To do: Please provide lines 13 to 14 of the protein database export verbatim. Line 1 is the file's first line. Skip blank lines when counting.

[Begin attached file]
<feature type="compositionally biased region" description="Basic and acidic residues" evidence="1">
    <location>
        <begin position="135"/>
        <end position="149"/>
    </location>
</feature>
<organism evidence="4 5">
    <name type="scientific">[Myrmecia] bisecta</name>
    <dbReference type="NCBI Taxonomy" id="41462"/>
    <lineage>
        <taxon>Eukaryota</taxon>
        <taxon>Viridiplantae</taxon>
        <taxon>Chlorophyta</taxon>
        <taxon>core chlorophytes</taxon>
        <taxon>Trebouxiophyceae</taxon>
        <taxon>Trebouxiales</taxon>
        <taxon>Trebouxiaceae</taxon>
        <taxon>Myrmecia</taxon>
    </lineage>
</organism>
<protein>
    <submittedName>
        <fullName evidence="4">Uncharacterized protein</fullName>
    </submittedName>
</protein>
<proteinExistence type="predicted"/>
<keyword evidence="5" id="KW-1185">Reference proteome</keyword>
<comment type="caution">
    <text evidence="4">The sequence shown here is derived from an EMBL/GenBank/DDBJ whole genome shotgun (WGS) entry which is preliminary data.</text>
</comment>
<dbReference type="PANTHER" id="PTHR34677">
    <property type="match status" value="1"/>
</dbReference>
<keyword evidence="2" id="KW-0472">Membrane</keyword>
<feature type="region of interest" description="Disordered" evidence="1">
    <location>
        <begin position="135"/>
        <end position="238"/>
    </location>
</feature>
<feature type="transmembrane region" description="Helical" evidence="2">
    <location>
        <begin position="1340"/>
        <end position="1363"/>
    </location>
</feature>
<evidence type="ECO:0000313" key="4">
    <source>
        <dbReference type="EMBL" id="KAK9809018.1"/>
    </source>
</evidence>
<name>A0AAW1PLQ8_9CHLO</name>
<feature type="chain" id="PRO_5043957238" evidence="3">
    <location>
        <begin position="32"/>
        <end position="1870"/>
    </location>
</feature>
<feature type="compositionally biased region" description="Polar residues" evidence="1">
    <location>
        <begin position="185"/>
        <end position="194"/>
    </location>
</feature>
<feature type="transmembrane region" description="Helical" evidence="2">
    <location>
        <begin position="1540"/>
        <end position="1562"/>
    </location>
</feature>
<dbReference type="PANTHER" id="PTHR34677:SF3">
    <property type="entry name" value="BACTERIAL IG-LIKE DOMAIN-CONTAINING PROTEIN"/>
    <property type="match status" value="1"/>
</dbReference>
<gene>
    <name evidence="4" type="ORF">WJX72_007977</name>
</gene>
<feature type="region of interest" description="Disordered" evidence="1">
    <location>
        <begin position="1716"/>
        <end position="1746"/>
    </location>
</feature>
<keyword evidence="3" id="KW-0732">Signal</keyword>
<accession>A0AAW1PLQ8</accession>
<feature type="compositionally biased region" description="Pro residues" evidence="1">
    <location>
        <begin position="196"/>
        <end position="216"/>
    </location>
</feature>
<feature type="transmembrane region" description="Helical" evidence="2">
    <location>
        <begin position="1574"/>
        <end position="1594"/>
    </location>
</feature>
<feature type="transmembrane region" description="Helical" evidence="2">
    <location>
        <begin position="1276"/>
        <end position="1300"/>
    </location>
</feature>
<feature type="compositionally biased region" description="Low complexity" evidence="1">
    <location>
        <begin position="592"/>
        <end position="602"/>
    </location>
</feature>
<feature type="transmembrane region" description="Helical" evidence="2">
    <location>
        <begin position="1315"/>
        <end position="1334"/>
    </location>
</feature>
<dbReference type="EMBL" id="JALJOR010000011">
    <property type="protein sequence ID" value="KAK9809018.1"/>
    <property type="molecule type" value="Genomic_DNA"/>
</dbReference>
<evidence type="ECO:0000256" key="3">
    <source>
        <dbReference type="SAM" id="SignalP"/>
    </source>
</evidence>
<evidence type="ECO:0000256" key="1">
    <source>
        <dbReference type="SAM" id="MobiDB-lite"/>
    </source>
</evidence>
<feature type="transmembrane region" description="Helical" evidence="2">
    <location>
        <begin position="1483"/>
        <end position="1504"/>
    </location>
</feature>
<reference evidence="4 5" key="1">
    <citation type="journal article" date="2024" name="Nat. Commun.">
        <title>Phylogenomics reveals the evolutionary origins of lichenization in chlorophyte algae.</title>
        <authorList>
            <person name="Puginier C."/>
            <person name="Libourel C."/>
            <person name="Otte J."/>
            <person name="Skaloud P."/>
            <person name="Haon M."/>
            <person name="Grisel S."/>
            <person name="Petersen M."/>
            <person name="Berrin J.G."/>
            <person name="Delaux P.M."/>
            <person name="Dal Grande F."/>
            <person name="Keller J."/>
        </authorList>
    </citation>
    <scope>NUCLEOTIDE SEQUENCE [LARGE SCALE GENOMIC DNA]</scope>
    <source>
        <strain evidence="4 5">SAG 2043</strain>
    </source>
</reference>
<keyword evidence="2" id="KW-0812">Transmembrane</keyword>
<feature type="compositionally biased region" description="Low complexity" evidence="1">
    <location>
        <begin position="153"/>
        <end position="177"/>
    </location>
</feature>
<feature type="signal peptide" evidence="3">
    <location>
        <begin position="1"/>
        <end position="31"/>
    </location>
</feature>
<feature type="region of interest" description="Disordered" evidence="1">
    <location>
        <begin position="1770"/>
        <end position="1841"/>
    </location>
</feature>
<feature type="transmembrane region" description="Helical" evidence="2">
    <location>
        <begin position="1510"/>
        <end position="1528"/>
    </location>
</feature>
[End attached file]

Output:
        <taxon>Chlorophyta</taxon>
        <taxon>core chlorophytes</taxon>